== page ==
“Once, late after his evening class, he returned to his office and sat at his desk, trying to read. It was winter, and a snow had fallen during the day, so that the out-of-doors was covered with a white softness. The office was overheated; he opened a window beside the desk so that the cool air might come into the close room. He breathed deeply, and let his eyes wander over the white floor of the campus. On an impulse he switched out the light on his desk and sat in the hot darkness of his office; the cold air filled his lungs, and he leaned toward the open window. He heard the silence of the winter night, and it seemed to him that he somehow felt the sounds that were absorbed by the delicately and intricately cellular being of the snow. Nothing moved upon the whiteness; it was a dead scene, which seemed to pull at him, to suck at his consciousness just as it pulled the sound from the air and buried it within a cold white softness. He felt himself pulled outward toward the whiteness, which spread as far as he could see, and which was a part of the darkness from which it glowed, of the clear and cloudless sky without height or depth. For an instant he felt himself go out of the body that sat motionless before the window; and as he felt himself slip away, everything-the flat whiteness, the trees, the tall columns, the night, the far stars-seemed incredibly tiny and far away, as if they were dwindling to a nothingness. Then, behind him, a radiator clanked. He moved, and the scene became itself. With a curiously reluctant relief he again snapped on his desk lamp. He gathered a book and a few papers, went out of the office, walked through the darkened corridors and let himself out of the wide double doors at the back of Jesse Hall. He walked slowly home, aware of each footstep crunching with muffled loudness in the dry snow.

“During that year, and especially in the winter months, he found himself returning more and more frequently to such a state of unreality; at will he seemed to be able to remove his consciousness from the body that contained it, and he observed himself as if he were an oddly familiar stranger doing the oddly familiar things that he had to do. It was a dissociation that he had never felt before; he knew that he ought to be troubled by it, but he was numb, and he could not convince himself that it mattered. He was forty-two years old, and he could see nothing before him that he wished to enjoy and little behind him he cared to remember.”

* "Habit is what destroys art." - – Jim Harrison

October 13, 2010

When I stand, my back to the sea
A big white cloud, looking right down on me
Sound of sun, missing my eyes
Everything's clear, everything's bright

Jane Tam, untitled, 2007

Bionic Hearing
-- by Deborah Ager

I hear your voice in Hyderabad.
I hear particles shift in a butterfly’s wake;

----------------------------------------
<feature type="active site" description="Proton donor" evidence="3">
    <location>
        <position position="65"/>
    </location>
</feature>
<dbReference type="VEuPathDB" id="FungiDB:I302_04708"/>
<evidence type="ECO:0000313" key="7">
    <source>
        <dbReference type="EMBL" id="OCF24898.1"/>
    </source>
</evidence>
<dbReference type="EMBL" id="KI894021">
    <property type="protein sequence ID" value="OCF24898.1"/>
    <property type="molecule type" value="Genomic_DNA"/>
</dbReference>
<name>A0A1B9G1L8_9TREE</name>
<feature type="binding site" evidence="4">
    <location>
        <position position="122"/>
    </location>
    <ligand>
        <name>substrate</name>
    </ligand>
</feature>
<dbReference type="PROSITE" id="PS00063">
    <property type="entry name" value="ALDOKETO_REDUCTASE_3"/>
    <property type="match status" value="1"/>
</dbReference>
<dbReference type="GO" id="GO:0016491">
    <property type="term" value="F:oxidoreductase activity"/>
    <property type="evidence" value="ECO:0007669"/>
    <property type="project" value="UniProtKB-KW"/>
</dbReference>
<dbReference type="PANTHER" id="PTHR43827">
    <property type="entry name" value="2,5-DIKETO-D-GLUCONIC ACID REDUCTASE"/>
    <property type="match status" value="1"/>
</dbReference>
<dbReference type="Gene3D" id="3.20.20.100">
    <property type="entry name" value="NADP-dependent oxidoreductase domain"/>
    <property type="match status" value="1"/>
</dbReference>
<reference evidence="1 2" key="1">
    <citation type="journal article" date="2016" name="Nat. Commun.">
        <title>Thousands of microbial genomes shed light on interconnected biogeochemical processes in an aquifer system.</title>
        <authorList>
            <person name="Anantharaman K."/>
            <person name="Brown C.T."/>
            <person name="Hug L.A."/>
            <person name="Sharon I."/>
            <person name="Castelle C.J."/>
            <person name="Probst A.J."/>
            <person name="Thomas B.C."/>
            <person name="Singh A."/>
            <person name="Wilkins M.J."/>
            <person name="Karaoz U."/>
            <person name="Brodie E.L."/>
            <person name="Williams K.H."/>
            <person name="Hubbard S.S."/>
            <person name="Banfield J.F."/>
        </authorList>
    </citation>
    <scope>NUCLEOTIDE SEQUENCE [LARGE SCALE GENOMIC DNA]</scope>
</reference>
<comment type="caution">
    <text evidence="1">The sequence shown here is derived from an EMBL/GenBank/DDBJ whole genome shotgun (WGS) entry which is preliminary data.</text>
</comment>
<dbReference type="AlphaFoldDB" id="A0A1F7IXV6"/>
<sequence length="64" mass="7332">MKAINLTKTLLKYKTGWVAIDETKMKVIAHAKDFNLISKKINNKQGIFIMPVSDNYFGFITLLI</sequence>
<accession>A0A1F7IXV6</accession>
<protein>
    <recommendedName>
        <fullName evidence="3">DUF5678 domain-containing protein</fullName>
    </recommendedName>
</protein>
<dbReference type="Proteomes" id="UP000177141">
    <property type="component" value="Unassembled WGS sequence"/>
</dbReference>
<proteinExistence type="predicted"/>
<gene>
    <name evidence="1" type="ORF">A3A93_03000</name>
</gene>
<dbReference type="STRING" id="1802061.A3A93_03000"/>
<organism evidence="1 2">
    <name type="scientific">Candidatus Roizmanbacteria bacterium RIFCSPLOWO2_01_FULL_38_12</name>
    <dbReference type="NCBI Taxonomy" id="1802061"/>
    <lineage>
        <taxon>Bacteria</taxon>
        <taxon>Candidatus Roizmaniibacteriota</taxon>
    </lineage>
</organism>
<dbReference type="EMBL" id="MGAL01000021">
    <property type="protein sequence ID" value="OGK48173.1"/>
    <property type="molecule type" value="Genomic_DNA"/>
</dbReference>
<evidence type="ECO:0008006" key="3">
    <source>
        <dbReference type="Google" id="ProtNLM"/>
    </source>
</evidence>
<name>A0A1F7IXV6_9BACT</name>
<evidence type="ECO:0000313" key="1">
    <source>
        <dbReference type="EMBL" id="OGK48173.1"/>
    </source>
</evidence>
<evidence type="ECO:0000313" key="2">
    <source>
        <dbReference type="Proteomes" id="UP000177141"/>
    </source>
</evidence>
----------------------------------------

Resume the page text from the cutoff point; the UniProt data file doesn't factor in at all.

the particles change to dirt clouds
that gather more particles and turn to storms
that turn to a microburst that splits your shed,
so you search the streets for your gardening tools.
I hear the lightning before it hops through
a window, and I hear you want to leave me
and I hear the sirens come for my neighbor
and I hear morose notes through a composer’s window
until they’re downed by a screaming train.
I hear the holy bells of St. Andrews calling for services.
The tolling wakes the dead, and I hear the dead
complain it’s too hot and I stuff earplugs into my ears
and I hear how much noise my body makes,
vibrating against my bones. I hear when no one speaks.

Common Ground
-- by Paul J. Willis

Today I dug an orange tree out of the damp, black earth.
My grandfather bought a grove near Anaheim
at just my age. Like me, he didn't know much.
"How'd you learn to grow oranges, Bill?"
friends said. "Well," he said, "I look at what

my neighbor does, and I just do the opposite."
Up in Oregon, he and his brother discovered
the Williamette River. They were both asleep
on the front of the wagon, the horses stopped,
his brother woke up. "Will," he said, "am it a river?"

My grandfather, he cooked for the army during the war,
the first one. He flipped the pancakes up the chimney,
they came right back through the window onto the griddle.
In the Depression he worked in a laundry during the night,
struck it rich in pocketknives. My grandfather,

he liked to smoke in his orange grove, as far away on the property
as he could get from my grandmother,
who didn't approve of life in general, him in particular.
Smoking gave him something to feel disapproved for,
set the world back to rights. Like everyone else,

my grandfather sold his grove to make room
for Disneyland. He laughed all the way to the bank,
bought in town, lived to see his grandsons born
and died of cancer before anyone wanted him to, absent